In English there are many examples of recursion:

- “To understand recursion, you must first understand recursion”,
- “A human is someone whose mother is human”.

You might wonder, what does this have to do with programming?

You may want to split a complex problem into several smaller ones. You are already familiar with loops or iterations. In some situations recursion may be a better solution.

In Python, **a function is recursive if it calls itself and has a termination condition**. Why a termination condition? To stop the function from calling itself ad infinity.

**Related course**

Complete Python Bootcamp: Go from zero to hero in Python

## Recursion examples

**Recursion in with a list**

Let’s start with a very basic example: adding all numbers in a list. Without recursion, this could be:

#!/usr/bin/env python def sum(list): sum = 0 # Add every number in the list. for i in range(0, len(list)): sum = sum + list[i] # Return the sum. return sum print(sum([5,7,3,8,10])) |

Where we simply call the sum function, the function adds every element to the variable sum and returns. To do this recursively:

#!/usr/bin/env python def sum(list): if len(list) == 1: return list[0] else: return list[0] + sum(list[1:]) print(sum([5,7,3,8,10])) |

If the length of the list is one it returns the list (the termination condition). Else, it returns the element and a call to the function sum() minus one element of the list. If all calls are executed, it returns reaches the termination condition and returns the answer.

**Factorial with recursion**

The mathematical definition of factorial is: n! = n * (n-1)!, if n > 1 and f(1) = 1. Example: 3! = 3 x 2 x 1 = 6. We can implement this in Python using a recursive function:

#!/usr/bin/env python def factorial(n): if n == 1: return 1 else: return n * factorial(n-1) print factorial(3) |

When calling the factorial function n = 3. Thus it returns n * factorial(n-1). This process will continue until n = 1. If n==1 is reached, it will return the result.

## Limitations of recursions

Everytime a function calls itself and stores some memory. Thus, a recursive function could hold much more memory than a traditional function. Python stops the function calls after a depth of 1000 calls. If you run this example:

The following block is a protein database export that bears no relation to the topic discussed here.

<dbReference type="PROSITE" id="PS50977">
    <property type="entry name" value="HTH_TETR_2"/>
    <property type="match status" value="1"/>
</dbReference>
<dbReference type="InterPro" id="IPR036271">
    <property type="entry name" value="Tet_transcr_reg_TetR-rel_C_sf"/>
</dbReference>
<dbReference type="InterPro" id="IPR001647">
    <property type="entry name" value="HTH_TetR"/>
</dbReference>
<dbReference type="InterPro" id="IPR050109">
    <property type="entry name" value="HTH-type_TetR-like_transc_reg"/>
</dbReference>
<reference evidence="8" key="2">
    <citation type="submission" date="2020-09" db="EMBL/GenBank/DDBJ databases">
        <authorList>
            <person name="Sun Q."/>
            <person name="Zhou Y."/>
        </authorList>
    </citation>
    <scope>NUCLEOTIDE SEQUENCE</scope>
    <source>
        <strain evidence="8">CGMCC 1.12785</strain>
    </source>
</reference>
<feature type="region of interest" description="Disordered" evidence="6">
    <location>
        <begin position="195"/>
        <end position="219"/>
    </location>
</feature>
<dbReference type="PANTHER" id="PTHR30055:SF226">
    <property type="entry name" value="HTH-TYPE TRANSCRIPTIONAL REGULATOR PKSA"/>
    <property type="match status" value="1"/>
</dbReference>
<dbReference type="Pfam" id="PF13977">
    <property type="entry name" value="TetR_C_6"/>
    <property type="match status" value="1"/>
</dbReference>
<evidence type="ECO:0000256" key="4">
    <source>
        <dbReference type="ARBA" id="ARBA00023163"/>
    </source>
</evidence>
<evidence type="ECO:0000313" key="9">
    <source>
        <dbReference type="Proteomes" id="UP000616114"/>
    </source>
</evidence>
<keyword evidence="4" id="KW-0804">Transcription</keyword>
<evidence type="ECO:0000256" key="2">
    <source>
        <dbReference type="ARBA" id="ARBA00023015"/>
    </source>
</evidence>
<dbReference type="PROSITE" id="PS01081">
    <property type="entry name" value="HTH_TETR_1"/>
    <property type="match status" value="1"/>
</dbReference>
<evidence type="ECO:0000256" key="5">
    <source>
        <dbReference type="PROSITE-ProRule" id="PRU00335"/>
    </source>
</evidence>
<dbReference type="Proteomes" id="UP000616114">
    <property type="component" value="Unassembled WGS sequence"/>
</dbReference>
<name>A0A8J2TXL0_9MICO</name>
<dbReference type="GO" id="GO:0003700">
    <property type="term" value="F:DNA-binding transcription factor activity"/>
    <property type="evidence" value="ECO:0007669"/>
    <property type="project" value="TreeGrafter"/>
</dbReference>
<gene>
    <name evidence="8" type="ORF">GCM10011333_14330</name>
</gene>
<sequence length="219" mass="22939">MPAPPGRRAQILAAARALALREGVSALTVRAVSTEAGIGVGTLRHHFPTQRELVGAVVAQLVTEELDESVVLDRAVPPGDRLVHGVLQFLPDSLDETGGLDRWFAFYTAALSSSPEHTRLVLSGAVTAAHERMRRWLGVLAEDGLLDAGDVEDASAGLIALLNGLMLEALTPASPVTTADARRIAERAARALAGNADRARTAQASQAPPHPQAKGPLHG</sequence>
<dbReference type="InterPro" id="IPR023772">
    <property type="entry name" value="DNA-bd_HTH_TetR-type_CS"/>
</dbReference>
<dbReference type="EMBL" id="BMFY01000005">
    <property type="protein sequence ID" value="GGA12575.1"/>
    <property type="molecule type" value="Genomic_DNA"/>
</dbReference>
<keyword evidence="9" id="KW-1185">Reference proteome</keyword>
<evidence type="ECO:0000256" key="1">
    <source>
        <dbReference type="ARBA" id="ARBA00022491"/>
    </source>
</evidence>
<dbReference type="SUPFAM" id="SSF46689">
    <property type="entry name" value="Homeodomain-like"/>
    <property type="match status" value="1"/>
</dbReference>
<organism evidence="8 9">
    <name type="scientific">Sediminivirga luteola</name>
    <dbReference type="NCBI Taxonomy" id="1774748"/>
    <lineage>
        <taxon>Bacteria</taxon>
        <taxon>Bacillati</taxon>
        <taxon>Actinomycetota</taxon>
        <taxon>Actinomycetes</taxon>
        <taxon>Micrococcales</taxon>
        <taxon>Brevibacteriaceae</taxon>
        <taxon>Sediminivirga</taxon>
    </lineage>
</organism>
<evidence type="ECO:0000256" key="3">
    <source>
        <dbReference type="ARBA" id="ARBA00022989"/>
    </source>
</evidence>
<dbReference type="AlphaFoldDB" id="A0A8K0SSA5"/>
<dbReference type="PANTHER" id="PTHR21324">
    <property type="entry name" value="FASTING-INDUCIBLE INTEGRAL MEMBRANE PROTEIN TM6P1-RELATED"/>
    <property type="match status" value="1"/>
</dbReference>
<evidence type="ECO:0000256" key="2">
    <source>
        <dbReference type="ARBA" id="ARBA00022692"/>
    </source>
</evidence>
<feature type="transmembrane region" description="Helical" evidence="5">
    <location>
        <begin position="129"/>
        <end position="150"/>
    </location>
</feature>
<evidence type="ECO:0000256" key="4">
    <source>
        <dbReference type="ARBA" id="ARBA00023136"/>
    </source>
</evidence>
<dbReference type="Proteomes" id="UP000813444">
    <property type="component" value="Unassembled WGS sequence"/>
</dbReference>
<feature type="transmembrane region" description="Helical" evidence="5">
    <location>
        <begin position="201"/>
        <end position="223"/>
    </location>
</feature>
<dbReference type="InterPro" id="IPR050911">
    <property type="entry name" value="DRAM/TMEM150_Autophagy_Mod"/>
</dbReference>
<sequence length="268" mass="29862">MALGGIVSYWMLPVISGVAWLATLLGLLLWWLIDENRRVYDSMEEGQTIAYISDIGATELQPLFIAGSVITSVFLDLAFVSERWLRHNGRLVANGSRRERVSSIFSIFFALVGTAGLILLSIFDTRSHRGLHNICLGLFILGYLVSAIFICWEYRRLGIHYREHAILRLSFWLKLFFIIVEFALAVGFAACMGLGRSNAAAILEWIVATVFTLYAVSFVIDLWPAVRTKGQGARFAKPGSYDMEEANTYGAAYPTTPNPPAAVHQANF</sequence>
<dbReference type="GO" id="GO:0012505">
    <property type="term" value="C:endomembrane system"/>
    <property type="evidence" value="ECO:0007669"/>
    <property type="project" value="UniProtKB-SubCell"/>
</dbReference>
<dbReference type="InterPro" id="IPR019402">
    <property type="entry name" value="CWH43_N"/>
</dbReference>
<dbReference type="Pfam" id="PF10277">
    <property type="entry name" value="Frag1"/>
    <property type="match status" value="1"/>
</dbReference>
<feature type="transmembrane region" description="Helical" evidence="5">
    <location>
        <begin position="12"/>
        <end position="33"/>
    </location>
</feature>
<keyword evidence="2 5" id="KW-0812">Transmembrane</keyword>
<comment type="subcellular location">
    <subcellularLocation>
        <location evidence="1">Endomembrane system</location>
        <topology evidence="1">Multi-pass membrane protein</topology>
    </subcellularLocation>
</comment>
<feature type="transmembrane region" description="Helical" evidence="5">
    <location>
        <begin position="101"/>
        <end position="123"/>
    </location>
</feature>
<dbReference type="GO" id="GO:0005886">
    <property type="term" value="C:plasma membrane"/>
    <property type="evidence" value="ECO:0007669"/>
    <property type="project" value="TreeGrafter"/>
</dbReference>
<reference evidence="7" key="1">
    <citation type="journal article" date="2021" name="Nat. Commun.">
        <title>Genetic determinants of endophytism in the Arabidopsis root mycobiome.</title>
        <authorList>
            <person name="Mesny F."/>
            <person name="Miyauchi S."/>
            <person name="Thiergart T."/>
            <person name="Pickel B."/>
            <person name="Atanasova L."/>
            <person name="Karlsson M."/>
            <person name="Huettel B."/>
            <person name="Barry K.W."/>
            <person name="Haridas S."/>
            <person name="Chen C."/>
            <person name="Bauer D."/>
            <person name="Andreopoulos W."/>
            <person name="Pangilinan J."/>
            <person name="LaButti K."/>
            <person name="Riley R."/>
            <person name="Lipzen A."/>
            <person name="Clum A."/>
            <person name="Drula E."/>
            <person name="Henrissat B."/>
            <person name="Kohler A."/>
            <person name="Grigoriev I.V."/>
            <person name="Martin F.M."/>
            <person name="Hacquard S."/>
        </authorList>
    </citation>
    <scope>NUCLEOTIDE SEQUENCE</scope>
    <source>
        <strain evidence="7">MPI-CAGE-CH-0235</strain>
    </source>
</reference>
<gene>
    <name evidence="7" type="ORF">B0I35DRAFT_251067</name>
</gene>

#!/usr/bin/env python def factorial(n): if n == 1: return 1 else: return n * factorial(n-1) print factorial(3000) |

You will get the error:

`RuntimeError: maximum recursion depth exceeded` |

In other programming languages, your program could simply crash. You can resolve this by modifying the number of recursion calls such as:

#!/usr/bin/env python import sys sys.setrecursionlimit(5000) def factorial(n): if n == 1: return 1 else: return n * factorial(n-1) print factorial(3000) |

but keep in mind there is still a limit to the input for the factorial function. For this reason, you should use recursion wisely. As you learned now for the factorial problem, a recursive function is not the best solution. For other problems such as traversing a directory, recursion may be a good solution.

I agree with Fin. Thanks a lot for putting together this tutorial which is simple to grasp and not boring unlike the vast majority of the tutorials

I want to say thank you for your awesome tutorial. thank you. 🙂

Thanks Fin!

In the second example on line 7 it says:

return list[0] + sum(list[1:])

What does “[1:]” do? I looked and didn’t see anything about that elsewhere in the tutorials.

Hi Christian, [1:] returns everything from the second character.

Thanks a lot. I’m looking forward to more tutorials.

That’s a big number :o,

Thanks for the Tutorials you helped me a lot!

Thanks! More tutorials coming soon

Thanks for the Tutorial!

Thanks Harm! More tutorials coming soon